This article finds that when Washington D.C. expanded their public transportation programs, especially at night, the average number of fatal alcohol-related driving incidents decreased by as much as 40%.
Males, Michael. “Traffic Crash Victimizations of Children and Teenagers by Drinking Drivers Age 21 and Older.” Journal of studies on alcohol and drugs 3, 71 (2010): 351.
Drinking drivers age 21 and older caused an estimated 2.7 million crashes from 1998 through 2007 that victimized persons younger than age 20, killing 3,630 children below the age of 16 and 4,290 teens ages 16-19 and injuring 470,000 children and 390,000 teens. Drinking drivers age 21 and older victimize 1.3 times more teenage drivers than vice versa and account for large majorities of passenger and nonoccupant alcohol-related crash victimizations of both children and teens.
McCarthy, Melissa, Peilin Sheng, Susan Baker, George Rebok and Guohua Li. “Validity of Police-Reported Alcohol Involvement in Fatal Motor Carrier Crashes in the United States Between 1982 and 2005,” Journal Safety Resolution 3, 40 (2009): 227-232. http://www.ncbi.nlm.nih.gov/pmc/articles/PMC2721688/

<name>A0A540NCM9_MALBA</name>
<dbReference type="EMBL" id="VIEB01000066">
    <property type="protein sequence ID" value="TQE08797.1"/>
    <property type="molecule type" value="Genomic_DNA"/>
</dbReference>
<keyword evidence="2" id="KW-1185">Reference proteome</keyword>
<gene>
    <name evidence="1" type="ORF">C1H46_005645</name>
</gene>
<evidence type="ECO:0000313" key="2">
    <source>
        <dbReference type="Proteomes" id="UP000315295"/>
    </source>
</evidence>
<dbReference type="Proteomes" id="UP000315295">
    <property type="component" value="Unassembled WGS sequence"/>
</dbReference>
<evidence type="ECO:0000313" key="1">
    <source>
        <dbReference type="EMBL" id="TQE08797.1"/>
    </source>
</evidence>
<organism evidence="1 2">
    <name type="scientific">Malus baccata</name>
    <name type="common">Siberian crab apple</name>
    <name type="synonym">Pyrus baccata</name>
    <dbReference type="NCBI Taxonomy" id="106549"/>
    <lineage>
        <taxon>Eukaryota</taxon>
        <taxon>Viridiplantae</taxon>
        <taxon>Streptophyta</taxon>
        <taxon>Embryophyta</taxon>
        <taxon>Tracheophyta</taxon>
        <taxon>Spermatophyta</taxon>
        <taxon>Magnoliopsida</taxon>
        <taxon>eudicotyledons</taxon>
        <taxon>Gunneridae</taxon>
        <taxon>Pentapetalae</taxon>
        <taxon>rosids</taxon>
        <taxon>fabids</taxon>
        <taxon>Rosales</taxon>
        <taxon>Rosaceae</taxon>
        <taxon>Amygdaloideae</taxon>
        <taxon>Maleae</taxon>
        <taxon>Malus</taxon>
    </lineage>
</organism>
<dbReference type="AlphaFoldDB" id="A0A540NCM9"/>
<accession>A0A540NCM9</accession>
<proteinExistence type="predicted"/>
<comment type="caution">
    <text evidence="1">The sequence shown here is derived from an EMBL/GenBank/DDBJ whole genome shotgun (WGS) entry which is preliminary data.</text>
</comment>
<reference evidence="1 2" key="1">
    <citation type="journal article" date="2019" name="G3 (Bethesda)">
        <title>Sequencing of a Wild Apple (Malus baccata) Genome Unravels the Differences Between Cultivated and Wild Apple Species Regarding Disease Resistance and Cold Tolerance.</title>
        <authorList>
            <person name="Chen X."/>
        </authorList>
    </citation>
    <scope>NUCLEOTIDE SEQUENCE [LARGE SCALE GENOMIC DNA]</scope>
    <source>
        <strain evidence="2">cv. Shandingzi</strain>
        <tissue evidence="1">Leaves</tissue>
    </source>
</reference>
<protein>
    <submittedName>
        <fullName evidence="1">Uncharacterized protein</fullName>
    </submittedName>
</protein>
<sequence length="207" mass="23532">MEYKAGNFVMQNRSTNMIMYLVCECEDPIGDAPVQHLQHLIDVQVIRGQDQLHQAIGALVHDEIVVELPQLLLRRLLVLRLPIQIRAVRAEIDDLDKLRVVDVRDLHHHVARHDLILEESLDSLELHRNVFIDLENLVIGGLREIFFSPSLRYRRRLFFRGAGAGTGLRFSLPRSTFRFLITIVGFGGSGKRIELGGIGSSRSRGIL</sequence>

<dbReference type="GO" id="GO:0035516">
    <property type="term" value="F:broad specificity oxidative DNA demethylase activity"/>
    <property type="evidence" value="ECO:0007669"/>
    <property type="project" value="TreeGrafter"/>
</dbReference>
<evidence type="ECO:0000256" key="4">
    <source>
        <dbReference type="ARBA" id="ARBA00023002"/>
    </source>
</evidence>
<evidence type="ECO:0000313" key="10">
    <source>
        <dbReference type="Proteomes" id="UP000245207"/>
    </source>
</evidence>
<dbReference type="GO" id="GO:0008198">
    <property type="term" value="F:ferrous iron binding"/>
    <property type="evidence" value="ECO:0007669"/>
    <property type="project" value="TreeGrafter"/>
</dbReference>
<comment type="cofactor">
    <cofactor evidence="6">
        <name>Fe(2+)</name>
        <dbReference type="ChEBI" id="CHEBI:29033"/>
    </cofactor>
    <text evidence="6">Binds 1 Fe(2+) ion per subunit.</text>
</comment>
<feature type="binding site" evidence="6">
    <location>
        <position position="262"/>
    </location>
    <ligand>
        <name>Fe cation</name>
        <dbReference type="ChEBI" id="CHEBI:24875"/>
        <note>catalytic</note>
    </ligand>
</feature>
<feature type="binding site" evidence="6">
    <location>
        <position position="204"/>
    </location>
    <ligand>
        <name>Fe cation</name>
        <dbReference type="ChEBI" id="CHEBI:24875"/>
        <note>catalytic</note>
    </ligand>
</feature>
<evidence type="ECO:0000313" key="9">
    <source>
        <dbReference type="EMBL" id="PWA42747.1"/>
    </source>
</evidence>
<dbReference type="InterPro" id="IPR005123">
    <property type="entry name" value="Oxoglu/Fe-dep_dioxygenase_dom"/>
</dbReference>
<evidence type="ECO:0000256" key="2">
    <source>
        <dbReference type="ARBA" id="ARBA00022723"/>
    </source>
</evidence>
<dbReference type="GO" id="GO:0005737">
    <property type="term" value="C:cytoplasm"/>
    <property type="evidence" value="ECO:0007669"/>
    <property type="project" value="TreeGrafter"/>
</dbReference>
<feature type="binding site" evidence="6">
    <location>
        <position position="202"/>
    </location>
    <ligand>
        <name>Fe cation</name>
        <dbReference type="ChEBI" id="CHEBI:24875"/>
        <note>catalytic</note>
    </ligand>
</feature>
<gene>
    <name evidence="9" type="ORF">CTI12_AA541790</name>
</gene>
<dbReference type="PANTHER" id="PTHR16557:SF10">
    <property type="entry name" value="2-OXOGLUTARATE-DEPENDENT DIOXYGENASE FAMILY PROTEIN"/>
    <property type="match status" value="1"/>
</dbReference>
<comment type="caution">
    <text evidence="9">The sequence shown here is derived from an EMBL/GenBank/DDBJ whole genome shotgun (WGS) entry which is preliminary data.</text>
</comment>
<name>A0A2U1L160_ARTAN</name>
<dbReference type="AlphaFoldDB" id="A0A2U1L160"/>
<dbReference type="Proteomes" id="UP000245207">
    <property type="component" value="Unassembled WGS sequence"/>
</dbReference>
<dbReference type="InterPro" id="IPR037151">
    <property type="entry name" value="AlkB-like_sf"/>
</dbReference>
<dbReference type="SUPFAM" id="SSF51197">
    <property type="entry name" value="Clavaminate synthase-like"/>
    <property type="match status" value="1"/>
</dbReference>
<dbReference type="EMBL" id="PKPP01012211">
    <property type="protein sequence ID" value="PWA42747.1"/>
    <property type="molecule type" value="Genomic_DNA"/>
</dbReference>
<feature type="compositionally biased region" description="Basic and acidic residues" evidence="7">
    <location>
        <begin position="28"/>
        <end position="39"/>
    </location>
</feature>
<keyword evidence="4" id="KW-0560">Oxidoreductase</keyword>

In a study looking at the incident of alcohol-related crashes and the weight of the vehicle, motor carrier drivers were significantly more likely (51%) to have BAC testing results compared to non motor carrier drivers (31%) (p < 0.001). The sensitivity of police-reported alcohol involvement for a BAC level ≥ 0.08 was 83% (95% CI 79%, 86%) for motor carrier drivers and 90% (95% CI 89%, 90%) for non motor carrier drivers. The specificity rates were 96% (95% CI 95%, 96%) and 91% (95% CI 90%, 91%), respectively.
Phillips, David and Kimberly Bewer. “The Relationship between Serious Injury and Blood Alcohol Concentration (BAC) in Fatal Motor Vehicle Accidents: BAC = 0.01% is associated with significantly more dangerous accidents than BAC=0.00%.” Society for the Study of Addiction, (2011). http://www.faddintl.org/pr/phillips_brewer_bac_paper_addiction.pdf
Accident severity increases significantly even when the driver is merely ‘buzzed’, a finding that persists after standardization for various confounding factors. Three mechanisms mediate between buzzed driving and high accident severity: compared to sober drivers, buzzed drivers are significantly more likely to speed, to be improperly seatbelted and to drive the striking vehicle. In addition, there is a strong ‘dose–response’ relationship for all three factors in relation to accident severity (e.g. the greater the BAC, the greater the average speed of the driver and the greater the severity of the accident).
Pickrell, Timothy and Marc Starnes. “Analysis of Alcohol-Impaired Young Drivers in Fatal Crashes,” NHTSA Technical Report (December 2011).